How Two Young Dentists Changed the History of Surgery
Horace Wells (1815–1848) and William Thomas Green Morton (1819–1868)
Dentistry is a relatively specialised, essential, but rarely life-saving service within the medical profession. However, there are a few dentists who have achieved recognition far beyond dentistry. Two dentists to whom this applies are still remembered today for their contribution to general surgery. To appreciate their enormous contribution, it is necessary to remember how operations were carried out up to the 1840s. Successful surgery then was limited to just a few minor operations. A surgeon attempting major procedures knew the very real risk to the patient’s life. Firstly, the causes and significance of infection were unknown to the medical profession at that time, and therefore they were unable to prevent them. Secondly, there was no method of pain control (anaesthesia), so that the extreme pain accompanying the surgeon’s knife resulted in severe shock to the system and the serious consequences involved.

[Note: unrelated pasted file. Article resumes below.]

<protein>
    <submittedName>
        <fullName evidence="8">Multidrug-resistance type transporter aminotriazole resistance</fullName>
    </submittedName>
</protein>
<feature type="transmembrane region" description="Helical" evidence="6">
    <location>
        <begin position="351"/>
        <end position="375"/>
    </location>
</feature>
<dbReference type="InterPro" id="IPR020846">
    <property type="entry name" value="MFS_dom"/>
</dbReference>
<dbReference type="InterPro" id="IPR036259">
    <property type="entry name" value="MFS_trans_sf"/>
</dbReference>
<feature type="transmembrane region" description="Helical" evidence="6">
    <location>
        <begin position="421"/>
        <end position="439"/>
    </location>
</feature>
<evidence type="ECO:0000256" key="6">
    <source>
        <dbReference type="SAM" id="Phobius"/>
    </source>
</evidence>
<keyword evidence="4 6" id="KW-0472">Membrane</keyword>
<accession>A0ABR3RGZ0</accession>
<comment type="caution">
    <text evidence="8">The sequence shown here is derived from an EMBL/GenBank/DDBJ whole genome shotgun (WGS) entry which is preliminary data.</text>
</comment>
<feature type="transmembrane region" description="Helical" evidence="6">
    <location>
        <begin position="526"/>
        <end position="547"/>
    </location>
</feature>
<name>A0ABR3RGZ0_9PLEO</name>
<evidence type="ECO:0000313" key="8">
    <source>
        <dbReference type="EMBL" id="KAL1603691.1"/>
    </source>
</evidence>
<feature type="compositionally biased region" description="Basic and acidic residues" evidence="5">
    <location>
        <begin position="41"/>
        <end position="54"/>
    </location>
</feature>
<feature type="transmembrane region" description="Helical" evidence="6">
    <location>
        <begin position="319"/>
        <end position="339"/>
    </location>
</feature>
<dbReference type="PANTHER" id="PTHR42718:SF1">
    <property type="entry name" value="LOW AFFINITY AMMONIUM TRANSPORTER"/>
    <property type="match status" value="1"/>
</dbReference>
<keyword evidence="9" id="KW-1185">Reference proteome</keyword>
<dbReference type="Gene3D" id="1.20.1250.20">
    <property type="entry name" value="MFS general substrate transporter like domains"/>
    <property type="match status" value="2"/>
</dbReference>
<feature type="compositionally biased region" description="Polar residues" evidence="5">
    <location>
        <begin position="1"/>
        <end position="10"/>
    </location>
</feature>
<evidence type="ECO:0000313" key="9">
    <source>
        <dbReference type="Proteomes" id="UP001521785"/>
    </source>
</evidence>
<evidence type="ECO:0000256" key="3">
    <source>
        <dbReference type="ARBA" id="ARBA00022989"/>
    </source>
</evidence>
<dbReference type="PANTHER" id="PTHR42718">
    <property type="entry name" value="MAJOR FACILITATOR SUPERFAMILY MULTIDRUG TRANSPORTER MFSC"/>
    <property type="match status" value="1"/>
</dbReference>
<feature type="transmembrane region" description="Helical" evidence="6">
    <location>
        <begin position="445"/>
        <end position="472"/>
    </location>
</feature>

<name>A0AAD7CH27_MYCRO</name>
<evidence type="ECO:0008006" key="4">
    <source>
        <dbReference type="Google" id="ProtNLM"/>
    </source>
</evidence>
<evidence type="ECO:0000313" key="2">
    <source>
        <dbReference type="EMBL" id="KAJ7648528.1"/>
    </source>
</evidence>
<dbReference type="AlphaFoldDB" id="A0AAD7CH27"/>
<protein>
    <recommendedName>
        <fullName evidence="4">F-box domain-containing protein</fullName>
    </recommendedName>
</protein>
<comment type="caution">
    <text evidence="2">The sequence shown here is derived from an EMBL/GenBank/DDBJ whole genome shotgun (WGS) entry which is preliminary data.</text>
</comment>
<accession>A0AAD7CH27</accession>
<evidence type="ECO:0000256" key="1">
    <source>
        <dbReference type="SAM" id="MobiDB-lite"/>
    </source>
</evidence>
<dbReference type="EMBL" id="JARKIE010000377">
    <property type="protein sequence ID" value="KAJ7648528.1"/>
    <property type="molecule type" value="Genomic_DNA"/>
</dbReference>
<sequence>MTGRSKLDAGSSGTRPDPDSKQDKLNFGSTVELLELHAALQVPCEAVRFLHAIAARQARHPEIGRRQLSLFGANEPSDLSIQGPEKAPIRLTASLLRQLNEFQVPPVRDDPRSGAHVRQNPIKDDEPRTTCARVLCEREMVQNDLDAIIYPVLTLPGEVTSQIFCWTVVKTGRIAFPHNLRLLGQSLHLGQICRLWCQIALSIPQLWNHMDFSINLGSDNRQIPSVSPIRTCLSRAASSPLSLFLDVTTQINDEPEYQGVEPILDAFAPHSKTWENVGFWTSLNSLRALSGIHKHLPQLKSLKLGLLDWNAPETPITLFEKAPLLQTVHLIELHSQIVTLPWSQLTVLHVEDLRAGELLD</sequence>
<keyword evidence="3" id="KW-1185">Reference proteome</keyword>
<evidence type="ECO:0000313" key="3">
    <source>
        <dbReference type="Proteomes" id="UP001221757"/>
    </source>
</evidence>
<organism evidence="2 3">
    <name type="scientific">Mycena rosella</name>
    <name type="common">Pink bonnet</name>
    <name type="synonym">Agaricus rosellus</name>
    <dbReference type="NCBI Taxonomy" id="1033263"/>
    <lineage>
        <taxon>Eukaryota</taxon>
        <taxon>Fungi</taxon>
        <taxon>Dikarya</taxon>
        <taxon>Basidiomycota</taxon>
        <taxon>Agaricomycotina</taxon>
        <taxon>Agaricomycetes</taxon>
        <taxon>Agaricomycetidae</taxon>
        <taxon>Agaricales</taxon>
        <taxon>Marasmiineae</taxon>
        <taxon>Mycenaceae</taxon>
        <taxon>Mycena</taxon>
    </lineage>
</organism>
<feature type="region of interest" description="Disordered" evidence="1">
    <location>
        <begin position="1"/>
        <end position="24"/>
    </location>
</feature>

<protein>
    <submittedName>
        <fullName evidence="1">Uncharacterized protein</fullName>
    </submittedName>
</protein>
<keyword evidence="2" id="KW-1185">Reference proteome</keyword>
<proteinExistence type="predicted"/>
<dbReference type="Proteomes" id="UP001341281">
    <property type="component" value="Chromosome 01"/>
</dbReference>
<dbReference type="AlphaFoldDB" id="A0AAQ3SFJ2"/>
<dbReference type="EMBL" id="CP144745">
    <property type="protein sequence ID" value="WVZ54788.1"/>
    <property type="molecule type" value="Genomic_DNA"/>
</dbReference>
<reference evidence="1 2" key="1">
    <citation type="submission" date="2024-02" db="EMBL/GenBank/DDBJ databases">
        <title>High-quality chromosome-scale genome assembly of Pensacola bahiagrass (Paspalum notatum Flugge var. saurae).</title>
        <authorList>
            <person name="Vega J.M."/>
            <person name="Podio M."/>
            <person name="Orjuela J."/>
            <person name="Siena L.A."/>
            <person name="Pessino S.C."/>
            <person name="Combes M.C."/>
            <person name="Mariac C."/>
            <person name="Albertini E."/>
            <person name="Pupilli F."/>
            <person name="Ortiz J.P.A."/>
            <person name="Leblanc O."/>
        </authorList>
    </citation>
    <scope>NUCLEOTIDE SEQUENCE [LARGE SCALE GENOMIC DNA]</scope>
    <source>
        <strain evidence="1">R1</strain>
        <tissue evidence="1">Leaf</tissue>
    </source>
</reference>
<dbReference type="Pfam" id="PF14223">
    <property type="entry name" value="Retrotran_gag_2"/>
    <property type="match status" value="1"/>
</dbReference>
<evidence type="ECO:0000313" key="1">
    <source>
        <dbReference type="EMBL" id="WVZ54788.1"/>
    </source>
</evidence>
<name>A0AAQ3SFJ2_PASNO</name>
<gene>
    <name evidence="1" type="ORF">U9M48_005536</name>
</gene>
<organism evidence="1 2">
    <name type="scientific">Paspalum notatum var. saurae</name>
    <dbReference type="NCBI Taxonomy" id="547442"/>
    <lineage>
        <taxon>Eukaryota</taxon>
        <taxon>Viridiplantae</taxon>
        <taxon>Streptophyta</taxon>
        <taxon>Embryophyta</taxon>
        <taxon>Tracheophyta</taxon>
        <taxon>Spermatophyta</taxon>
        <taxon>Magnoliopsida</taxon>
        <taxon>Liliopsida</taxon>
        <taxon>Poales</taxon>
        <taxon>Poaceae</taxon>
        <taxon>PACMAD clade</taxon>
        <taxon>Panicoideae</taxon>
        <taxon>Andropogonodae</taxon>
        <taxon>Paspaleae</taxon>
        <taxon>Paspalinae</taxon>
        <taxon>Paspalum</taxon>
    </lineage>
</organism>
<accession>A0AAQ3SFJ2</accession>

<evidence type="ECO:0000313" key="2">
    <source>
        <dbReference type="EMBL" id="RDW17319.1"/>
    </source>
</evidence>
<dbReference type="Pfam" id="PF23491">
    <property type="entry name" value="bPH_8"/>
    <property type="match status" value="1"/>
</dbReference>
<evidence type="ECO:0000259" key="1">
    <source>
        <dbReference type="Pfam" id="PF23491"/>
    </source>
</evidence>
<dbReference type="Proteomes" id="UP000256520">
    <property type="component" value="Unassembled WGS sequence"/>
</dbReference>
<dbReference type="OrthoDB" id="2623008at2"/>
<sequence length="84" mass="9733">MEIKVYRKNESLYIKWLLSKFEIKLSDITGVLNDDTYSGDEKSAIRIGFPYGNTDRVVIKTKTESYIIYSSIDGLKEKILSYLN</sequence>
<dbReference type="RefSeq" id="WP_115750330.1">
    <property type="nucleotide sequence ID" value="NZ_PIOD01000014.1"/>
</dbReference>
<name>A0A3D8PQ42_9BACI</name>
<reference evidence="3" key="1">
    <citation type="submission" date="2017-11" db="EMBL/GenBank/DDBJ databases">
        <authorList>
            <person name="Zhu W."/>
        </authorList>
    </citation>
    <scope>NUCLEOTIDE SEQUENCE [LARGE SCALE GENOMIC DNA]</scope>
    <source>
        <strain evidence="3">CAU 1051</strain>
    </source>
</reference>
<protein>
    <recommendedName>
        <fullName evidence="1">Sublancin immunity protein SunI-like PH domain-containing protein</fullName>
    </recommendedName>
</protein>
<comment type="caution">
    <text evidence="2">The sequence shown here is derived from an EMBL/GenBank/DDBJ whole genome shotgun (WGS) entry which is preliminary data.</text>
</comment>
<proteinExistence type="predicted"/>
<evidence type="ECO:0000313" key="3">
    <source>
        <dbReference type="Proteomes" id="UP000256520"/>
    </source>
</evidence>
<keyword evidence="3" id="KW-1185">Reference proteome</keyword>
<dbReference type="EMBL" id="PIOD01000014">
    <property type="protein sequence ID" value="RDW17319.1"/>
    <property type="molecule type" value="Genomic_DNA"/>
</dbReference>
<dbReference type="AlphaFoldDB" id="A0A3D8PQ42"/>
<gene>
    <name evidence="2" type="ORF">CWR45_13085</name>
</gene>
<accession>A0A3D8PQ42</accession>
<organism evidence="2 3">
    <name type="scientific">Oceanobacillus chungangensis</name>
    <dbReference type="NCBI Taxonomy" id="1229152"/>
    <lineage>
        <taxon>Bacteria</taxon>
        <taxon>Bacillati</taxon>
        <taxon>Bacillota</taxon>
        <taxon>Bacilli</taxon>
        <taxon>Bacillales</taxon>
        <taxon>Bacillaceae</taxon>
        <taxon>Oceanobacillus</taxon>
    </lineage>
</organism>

The necessity for speed in surgery, due to the inability to control bleeding, limited its quality. In order to amputate a limb, as was frequently necessary for war casualties, the patient would be tied down and/or physically restrained by two or three assistants and given a wooden block to bite on. A stiff drink was known to help somewhat at operations, although the large doses required to have any effect were likely to cause vomiting instead of a drunken stupor. A less scientific method occasionally used consisted of a knockout punch to the jaw (as long as any resulting fracture caused less hurt than the operation). In similar fashion, the patient’s head was occasionally protected with a helmet, after which a strong blow was struck on it with a wooden hammer!